EDUCATION IN GROWTH FIELDS LEADS TO JOBS AND CAREER ADVANCEMENT
Real-world training provides competitive advantage for Indian River State College students
FORT PIERCE, FL -- Education in Florida’s growth fields has proved to be the key to getting a job or advancing in a career for many Indian River State College students. Despite lingering 12% unemployment throughout Florida, employees and job seekers equipped with up-to-date knowledge and skills find doors opening in the life sciences, health care, education, technology, and business management.
National statistics support the experiences of Florida residents. The unemployment rate for those with less than a high school diploma exceeds 14%, while only 5.2% of Bachelor’s Degree graduates fall into the unemployed category. As a greater percentage of jobs require sophisticated skills, education has become increasingly important as an indicator of earnings. According to the US Bureau of Labor Statistics, in 2009, Bachelor’s Degree graduates earned about 60% more per week than high school graduates.
“As we transition to the Research Coast, people who are prepared for the knowledge-based economy really have the competitive advantage,” said Dr. Edwin R. Massey, IRSC President. “IRSC develops real-world skills for emerging careers. This pro-active approach arms area residents with the skills they need for new types of jobs and provides a knowledgeable workforce for new and existing businesses.”
Biotechnology is targeted as one of the top ten growth industries by the U.S. Department of Labor. In South Florida, the establishment of life sciences companies has opened up job opportunities for the College’s chemistry and biology majors. The hands-on lab experience gained in chemistry classes helped Jason Fenwick land a job with Torrey Pines Institute of Molecular Studies. The twenty-four-year-old has worked as a Junior Research Technician at the nationally recognized research institute in Port St. Lucie for the past three years. He sets up chemical reactions to assist scientists developing new and better pharmaceuticals.
Research in Health Care Management led directly to a promotion for Sharon George. As the final “capstone” project for her Bachelor’s Degree in Health Care Management, George researched ways to improve patient understanding of medication side effects consistent with the Hospital Consumer Assessment of Health Care Providers & Systems (HCAHPS) guidelines. The knowledge George gained about the new health reform regulations was valued by her employer, St. Lucie Medical Center.
“They decided to promote me since I had the knowledge and was familiar with the hospital, rather than hiring from outside,” George said. The 47-year-old mother of two and Fort Pierce resident earned an Associate in Science Degree in Physical Therapist Assisting in 1998 and completed the IRSC Bachelor’s Degree program in Health Care Management in May, 2010.
IRSC offers over 20 health care programs with strong enrollment in certificate, Associate Degree and Bachelor’s Degree programs.The need for graduates reflects the national trend, with 4 million openings in health care jobs by 2018, according to the Bureau of Labor Statistics.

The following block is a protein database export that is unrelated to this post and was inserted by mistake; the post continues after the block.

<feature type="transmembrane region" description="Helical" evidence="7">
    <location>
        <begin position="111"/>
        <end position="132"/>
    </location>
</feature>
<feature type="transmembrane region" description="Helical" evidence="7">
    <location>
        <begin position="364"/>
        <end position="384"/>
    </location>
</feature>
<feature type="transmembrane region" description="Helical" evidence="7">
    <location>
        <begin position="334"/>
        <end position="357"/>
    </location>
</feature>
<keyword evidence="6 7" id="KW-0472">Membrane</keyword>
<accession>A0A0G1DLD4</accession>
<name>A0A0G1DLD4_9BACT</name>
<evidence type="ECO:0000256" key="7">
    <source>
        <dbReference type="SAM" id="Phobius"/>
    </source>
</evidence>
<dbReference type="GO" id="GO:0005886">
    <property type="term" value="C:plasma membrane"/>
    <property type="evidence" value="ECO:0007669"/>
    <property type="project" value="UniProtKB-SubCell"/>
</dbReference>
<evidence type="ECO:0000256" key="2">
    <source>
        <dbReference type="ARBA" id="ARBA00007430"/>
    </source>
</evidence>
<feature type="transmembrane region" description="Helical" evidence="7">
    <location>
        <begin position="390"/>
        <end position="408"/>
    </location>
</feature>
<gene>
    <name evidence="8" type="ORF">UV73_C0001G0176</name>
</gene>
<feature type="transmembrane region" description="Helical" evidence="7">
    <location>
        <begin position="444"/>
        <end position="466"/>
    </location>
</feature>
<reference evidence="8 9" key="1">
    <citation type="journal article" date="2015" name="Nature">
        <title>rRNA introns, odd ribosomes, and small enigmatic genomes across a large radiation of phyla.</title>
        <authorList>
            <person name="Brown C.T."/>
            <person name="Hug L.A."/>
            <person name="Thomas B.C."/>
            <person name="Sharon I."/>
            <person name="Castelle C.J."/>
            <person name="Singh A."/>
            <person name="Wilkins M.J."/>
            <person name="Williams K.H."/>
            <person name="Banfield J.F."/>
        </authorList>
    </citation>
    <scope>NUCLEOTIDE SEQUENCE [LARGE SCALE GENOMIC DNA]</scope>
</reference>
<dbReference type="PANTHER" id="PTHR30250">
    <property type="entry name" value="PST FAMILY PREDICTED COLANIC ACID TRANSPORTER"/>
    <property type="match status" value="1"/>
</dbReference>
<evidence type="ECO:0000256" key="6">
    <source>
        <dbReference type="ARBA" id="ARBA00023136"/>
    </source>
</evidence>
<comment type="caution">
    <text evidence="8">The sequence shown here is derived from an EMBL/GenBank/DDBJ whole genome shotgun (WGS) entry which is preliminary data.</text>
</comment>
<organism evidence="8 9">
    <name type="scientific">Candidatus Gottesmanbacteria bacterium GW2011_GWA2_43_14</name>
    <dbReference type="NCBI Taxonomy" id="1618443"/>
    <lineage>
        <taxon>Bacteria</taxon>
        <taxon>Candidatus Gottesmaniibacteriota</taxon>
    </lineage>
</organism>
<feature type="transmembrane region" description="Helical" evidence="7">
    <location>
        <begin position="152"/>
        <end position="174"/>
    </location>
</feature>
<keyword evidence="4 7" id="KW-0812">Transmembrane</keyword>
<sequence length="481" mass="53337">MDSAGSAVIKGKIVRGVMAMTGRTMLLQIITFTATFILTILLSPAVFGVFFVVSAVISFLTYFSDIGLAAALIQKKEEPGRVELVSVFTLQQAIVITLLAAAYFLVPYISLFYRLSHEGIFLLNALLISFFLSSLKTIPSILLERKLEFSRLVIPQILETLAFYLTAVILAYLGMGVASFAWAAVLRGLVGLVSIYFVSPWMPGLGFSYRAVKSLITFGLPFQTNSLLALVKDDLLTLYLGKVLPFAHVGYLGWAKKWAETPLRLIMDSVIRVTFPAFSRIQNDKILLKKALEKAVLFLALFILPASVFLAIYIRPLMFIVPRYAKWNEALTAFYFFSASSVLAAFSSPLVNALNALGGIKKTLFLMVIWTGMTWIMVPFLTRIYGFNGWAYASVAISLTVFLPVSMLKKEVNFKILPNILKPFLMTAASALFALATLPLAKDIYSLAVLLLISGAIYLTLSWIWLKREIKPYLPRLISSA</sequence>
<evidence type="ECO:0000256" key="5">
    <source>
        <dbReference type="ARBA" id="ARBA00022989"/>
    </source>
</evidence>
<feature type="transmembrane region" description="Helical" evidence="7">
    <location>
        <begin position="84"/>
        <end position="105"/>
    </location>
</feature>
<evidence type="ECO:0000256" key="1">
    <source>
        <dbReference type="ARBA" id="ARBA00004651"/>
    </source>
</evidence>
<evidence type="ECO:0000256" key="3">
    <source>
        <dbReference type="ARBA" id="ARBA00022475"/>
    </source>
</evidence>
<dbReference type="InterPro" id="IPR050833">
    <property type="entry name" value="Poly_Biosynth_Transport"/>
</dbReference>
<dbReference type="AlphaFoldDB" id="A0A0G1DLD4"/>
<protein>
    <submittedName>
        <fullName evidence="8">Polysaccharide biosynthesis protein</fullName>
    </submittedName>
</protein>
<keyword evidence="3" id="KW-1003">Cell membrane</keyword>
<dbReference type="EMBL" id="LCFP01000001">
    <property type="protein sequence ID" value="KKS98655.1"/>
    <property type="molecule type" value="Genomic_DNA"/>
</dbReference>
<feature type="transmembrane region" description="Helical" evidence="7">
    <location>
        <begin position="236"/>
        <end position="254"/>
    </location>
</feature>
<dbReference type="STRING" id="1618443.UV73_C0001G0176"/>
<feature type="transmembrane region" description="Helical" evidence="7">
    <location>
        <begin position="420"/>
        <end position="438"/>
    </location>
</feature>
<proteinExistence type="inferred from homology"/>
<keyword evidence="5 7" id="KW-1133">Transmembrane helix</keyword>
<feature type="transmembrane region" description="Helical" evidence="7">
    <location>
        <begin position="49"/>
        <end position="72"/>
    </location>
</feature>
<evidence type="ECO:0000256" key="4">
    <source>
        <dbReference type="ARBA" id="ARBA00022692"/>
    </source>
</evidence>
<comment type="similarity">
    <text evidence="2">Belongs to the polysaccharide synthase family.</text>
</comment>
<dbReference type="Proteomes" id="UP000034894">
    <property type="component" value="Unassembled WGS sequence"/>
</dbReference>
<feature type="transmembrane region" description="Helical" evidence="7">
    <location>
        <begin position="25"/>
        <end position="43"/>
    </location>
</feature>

National, state and regional indicators list education as a strong career field with strong job prospects despite economic fluctuations. Makeda Brome is one of the College’s first students to graduate with a Bachelor’s Degree in Education. Brome made such an outstanding impression during her teaching internship at Lincoln Park Academy, she was offered a position teaching pre-calculus classes.
“IRSC is family! That feeling is what kept me at IRSC to earn my Bachelor’s after I earned by AA Degree. I really felt like I had someone looking out for me and caring about my future. Now, I’m teaching, which is my passion, with something new happening everyday!”
Many IRSC students are re-tooling their skills following a lay-off from an industry slow down.
After leaving an aviation company in South Carolina that was planning employee cutbacks, Stephen Voorhees landed a job with SpectorSoft, a cybersecurity company in Vero Beach. As a Sales Engineer, the 34-year-old Sebastian resident is based locally but interacts with customers nationally and internationally, presenting software and technical support to prospects seeking Internet monitoring and security services. The father-of-three is eager to expand his technical expertise and is enrolled in the IRSC Cyber Security Institute to develop skills in what has become the “hot” new field in information technology. Recent news stories focus on governmental agencies scrambling to combat leaks of classified information and corporations eager to defend their online systems against hackers.
“I’m close to completing the Cyber Security Institute which has helped me in a variety of ways on-the-job with online monitoring and security. I’m currently taking a UNIX/LINUX server technology course, and I plan to keep taking more technology courses to keep up.” Voorhees said.
Dennis Frances is another IRSC Bachelor’s Degree student who is connecting his studies to his career.
“What you learn in the Organizational Management program is related to the real-world,” Frances said. “The program is helping me develop management strategies and leadership skills so I’m prepared to move up.”
The Stuart resident left the construction industry and has been working as a Human Resources Coordinator at Admiral’s Cove, a private country club with over 400 employees, for the past four years.
The emerging fields emphasized by IRSC are consistent with eight industry clusters targeted by the Florida College System and Enterprise Florida: Information Technology, Emerging Technologies, Clean Energy, Life Sciences, Manufacturing, Ocean Science, Homeland Security/Defense and Science, Technology, Engineering, Math (STEM.)
For more information about IRSC programs, visit www.irsc.edu or call toll-free 1-866-562-4772.